South Africa-based multinational retail company Woolworths is under fire for saying it will no longer make use of copyright protected music in its stores
The move taken by Woolworths means the retail company will no longer play South African music in its stores accross the country.
The South African Music Performance Rights Association (SAMPRA) castigated Woolworths’ move and called on local artists to unite against the retailer.
“South African artists will no longer receive music royalties from the retailer,” SAMPRA said. “It also means that South African music will no longer be promoted in any Woolworths store. We are displeased with the retailer’s decision to implement this business strategy as we believe that the implementation of this strategy disadvantages and weakens the survival of the South African artist in favour of enriching a European based music service provider that is only concerned with exorbitant profits.
“It also calls into question Woolworths commitment to South Africa and whether Woolworths is proudly South African. How does Woolworths justify shipping money to a European-based music service provider whose sole intention is depriving artists of royalties globally? Is this being a responsible corporate citizen?”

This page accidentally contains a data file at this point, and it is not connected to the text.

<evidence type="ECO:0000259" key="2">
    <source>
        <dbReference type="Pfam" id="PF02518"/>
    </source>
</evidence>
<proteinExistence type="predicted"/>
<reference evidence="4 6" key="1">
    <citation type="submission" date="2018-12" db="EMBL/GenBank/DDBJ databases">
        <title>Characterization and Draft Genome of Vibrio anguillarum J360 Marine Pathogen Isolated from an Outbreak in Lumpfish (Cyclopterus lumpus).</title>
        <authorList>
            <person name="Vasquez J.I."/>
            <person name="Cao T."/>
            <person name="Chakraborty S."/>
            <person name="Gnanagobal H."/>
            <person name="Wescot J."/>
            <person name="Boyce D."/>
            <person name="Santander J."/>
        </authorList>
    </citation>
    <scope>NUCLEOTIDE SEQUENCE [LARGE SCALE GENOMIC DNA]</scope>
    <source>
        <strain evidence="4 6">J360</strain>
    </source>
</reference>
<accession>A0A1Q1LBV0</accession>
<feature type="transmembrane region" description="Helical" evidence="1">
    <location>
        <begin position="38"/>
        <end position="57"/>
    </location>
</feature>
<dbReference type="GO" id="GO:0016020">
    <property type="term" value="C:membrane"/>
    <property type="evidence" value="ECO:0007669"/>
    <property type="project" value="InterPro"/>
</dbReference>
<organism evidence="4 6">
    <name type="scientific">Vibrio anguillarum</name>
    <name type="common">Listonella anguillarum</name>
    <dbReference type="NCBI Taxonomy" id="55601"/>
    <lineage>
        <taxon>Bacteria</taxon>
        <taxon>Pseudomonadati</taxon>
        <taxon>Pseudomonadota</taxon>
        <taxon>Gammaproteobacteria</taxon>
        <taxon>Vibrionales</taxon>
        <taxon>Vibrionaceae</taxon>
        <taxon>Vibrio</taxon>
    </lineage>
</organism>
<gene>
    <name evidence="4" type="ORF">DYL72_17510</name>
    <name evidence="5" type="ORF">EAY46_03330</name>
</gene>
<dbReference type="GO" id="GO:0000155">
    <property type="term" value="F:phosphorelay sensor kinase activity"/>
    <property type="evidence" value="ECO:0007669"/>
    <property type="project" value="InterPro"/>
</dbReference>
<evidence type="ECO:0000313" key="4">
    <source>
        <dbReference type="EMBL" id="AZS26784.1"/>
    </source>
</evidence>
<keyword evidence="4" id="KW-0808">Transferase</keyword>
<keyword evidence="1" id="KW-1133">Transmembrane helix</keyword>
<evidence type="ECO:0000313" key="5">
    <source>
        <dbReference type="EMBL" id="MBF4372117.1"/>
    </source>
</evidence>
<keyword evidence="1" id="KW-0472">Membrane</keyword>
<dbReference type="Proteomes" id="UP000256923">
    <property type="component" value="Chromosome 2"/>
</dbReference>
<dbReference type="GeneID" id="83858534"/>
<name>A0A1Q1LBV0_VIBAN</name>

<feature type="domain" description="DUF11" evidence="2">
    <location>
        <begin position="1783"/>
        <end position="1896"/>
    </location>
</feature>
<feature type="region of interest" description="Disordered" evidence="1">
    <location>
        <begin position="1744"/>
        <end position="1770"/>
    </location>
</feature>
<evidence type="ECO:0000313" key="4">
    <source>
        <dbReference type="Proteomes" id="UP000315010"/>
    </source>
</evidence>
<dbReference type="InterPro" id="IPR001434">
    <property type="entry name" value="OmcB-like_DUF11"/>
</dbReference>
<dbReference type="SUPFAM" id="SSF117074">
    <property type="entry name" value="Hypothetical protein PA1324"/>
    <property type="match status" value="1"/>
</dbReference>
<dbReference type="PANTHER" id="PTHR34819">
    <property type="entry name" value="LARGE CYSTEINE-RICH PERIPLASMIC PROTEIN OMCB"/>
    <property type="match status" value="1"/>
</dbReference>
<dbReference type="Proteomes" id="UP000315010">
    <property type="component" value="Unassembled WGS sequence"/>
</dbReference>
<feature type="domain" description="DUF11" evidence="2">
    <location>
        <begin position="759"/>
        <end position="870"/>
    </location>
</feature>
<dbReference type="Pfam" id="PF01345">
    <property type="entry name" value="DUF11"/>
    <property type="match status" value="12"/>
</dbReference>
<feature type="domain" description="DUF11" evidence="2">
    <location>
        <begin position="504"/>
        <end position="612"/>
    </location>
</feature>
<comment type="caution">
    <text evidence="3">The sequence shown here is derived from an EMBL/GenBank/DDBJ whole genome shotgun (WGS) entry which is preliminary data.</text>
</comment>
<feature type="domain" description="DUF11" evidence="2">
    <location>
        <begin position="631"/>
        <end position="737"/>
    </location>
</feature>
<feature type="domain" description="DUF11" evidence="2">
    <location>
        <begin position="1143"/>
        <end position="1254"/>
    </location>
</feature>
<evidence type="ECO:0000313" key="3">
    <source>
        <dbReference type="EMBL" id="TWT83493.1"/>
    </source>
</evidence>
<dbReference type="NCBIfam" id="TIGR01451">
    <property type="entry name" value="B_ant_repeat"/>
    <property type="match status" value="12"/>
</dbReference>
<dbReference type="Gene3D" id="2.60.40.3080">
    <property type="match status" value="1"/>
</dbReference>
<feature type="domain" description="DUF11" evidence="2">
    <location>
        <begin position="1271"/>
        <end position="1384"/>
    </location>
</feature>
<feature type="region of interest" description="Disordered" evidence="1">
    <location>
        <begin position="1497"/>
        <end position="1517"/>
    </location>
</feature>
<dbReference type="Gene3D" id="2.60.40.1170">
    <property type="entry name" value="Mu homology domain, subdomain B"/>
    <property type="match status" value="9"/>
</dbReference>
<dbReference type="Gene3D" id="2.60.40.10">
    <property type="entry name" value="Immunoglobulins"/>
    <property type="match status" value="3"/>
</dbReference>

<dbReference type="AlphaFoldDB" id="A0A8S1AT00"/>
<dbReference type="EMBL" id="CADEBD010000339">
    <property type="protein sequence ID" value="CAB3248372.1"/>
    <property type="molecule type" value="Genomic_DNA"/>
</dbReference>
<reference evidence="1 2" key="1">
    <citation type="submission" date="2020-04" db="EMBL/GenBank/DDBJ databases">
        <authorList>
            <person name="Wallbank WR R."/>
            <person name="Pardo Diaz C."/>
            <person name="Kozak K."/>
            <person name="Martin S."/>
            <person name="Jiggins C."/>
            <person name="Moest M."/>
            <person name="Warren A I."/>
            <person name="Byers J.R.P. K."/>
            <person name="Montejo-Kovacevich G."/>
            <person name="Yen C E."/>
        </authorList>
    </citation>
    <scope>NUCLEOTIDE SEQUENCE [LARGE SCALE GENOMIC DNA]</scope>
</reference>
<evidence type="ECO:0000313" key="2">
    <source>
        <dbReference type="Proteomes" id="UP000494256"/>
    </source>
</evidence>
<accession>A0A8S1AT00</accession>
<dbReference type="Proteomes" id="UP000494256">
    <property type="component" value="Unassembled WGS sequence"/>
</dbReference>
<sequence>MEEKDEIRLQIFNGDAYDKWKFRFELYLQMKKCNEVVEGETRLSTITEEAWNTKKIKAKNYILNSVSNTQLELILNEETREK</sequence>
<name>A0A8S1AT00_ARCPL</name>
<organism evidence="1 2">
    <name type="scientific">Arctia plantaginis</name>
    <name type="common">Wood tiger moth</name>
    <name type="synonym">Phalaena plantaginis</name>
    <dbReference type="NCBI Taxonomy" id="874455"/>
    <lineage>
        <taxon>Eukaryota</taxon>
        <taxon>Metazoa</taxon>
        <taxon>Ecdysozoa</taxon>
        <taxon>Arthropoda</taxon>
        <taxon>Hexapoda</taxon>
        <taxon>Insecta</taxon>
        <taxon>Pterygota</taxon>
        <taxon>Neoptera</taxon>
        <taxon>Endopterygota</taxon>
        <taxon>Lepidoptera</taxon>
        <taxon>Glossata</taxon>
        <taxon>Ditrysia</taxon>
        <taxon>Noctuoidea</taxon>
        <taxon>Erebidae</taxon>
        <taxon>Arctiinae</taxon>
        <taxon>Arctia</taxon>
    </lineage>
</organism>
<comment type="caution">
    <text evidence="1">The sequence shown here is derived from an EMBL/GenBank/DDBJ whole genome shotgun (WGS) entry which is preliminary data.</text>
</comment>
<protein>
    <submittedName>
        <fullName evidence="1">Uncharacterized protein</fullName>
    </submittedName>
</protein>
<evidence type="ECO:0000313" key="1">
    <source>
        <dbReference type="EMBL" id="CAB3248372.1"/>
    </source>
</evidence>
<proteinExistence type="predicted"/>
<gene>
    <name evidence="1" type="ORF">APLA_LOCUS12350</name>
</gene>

The Collective Management Organisation (CMO) criticised Woolworths for not putting local artists at heart. “Does Woolworths not have, if not a corporate consciousness, then a moral obligation to the country’s artists who have time and time again been the social mouthpiece of the brand?
“Many South African artists can attest that the music royalties they receive have assisted them significantly in putting their children through school, putting a roof over their families, feeding their families, creating employment opportunities for fellow musicians and meeting their day to day financial obligations.”
The CMO has urged South Africans to unite with artists and join in the #PlayOurMusicWoolies movement “to send a strong message to Woolworths stores nationwide that South African products matter, including artist matters. Join the movement and let’s fight the economic injustice that Woolworths wants to impose on the South African artist.”
Local rapper Moozlie wrote on Twitter: “Also says a lot about what they think about artists in this country, the music we make and the audiences that consume it. And if they get away with this it’s only a matter of time until all the other corporates jump on.”
Another rapper Toya Delazy also wrote: “ Seriously, since I went independent I have been surviving & pushing internationally with added monetary support from SAMPRA. I could rely on that cheque when all my other avenues were cut after I went independent. The implications of companies cutting corners on artists is dire.”